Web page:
Wilson, who died 18 years ago from liver cancer, "transformed television," Cook said. Time magazine called him "TV's First Black Superstar" in a cover story. A Los Angeles Times review of Cook's book said Flip was "revolutionary," presenting a program that was "unreservedly black in its tone and rhythms."

"People revere Richard Pryor and George Carlin. They think they were titans. And they were, as big as it gets, and maybe funnier than Flip. But who knows how far they might have gone if he hadn't been there first," Cook said. Both Pryor and Carlin were writers on Wilson's show.

Flip's humor was "more storyteller than one-line stand-up comic," his New York Times obituary noted. "His winding tales and uninhibited use of the timbre and resonance of black dialect were often compared to the Yiddish inflections and stories of the comedian Myron Cohen. Richard Pryor once told him, ''You're the only performer that I've seen who goes on the stage and the audience hopes that you like them.''

His most famous character was Geraldine, an outspoken, sexy good-time girl with a distinctive, high-pitched voice. Tyler Perry of current Madea fame was just an infant when Flip sashayed across the stage, playing off stars like Bill Cosby, Tim Conway and Burt Reynolds. Geraldine’s favorite sayings –– "When you're hot, you're hot; when you're not, you're not," "The devil made me do it," and '"What you see is what you get" –– became national catch phrases. (The final one is now common computer lingo, abbreviated to WYSIWYG.)

Geraldine, Flip once said, "carried me longer than my mother did."

Flip was born Clerow Wilson, Jr. in New Jersey on Dec. 8, 1933. (The nickname "Flip" came from his Air Force days, when his rambling tales featuring different dialects led fellow airmen to conclude he was "flipping out.") His wasn't a happy childhood: His mother abandoned the family, leaving Flip and his 10 siblings with their father. The boy ended up in multiple foster homes, became a frequent runaway, and landed in reform school. Flip was eventually reunited with his father, who struggled to make ends meet. In later comedy routines, Flip would joke that his family was so poor that homeless people felt sorry for them, Cook said.

After the Air Force, Flip found a home in comedy. He traveled the country with his standup act, performing at clubs and hotels. Sometimes, the same hotels that allowed him to perform in their ballrooms refused to allow him to sleep in one of their guest rooms, Cook said. At one point during Flip's rise, singer Bobby Darin demanded that the comedian share the bill with him at a Las Vegas hotel. The two became lifelong friends.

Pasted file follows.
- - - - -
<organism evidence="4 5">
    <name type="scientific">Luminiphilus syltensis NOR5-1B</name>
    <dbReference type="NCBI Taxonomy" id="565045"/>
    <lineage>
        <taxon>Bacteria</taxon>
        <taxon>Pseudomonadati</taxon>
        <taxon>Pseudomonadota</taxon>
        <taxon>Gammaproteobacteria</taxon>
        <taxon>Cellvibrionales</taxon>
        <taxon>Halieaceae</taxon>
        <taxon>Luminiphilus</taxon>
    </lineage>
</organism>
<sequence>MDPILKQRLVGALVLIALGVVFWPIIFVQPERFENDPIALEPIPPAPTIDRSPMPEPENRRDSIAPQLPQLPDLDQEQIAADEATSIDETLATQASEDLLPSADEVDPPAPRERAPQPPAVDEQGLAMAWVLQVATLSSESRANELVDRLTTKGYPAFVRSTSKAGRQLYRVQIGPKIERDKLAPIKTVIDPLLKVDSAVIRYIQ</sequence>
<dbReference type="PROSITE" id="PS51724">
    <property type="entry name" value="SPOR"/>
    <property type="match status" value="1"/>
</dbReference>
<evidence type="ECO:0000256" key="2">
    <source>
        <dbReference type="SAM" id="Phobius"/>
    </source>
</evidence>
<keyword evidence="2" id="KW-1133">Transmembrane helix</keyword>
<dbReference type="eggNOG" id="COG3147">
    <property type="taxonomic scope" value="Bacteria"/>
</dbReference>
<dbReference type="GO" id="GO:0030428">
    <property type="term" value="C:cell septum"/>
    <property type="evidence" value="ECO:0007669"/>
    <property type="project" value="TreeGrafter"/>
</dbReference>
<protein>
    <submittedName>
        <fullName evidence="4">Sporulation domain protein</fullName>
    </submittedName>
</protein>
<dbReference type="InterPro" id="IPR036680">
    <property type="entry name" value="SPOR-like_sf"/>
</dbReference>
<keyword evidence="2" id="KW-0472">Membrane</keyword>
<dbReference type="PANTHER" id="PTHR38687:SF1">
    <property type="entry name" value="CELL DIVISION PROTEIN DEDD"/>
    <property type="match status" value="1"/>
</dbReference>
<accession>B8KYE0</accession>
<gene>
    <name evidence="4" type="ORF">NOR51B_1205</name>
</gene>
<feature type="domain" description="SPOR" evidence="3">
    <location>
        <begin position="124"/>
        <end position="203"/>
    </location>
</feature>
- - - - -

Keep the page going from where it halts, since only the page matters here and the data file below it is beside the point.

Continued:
Flip's big break came when his close friend Red Foxx was a guest on the Tonight Show in the mid-1960s. Host Johnny Carson asked Foxx to name the funniest comic currently working. Without a pause, Foxx said, "Flip Wilson."

Flip was immediately invited to perform on Carson's show. At the time, Carson was a star maker: If he liked Flip, there was no telling how far he could go.

On the night Flip was scheduled to appear, he ended up getting bumped for time. They rescheduled, and he was bumped again. And then the third time was the charm.

Flip took the stage and performed his "ugly baby" routine . (It's still on After he finished, the camera panned to Carson, who was flopping around with laughter. "That was one of the funniest lines I ever heard in my life," Carson said.

"Flip was golden from there," Cook said.

Later, Flip would fill in on nights Carson took off; sometimes, the show's ratings would go up when he did. The Flip Wilson Show premiered on NBC in 1970.

In 1974, at age 40, Flip decided to walk away from his show. While it was still Top 20 in ratings, it was beginning to slip. He wanted to go out on top, a very wealthy man thanks to careful investing.

Flip's personal life was more troubled than his easygoing persona suggested. He had two broken marriages, struggled with drugs and wasn't the best father, Cook said. But Flip's contributions to his field and those that came after him should not be forgotten.

"Nobody worked harder at this craft than he did. … At one point, he was the most famous comic in the world," Cook said. "He doesn't get credit for making these strides. He made people who were prejudiced start by liking one black person."

Natalie Pompilio is a freelance writer based in Philadelphia. Her lifelong love of obituaries raised eyebrows when she was younger, but she's now able to explain that this interest goes beyond morbid curiosity. Says Pompilio, "Obituaries are mini life stories, allowing a glimpse into someone's world that we're often denied. I just wish we could share them with each other when we're alive."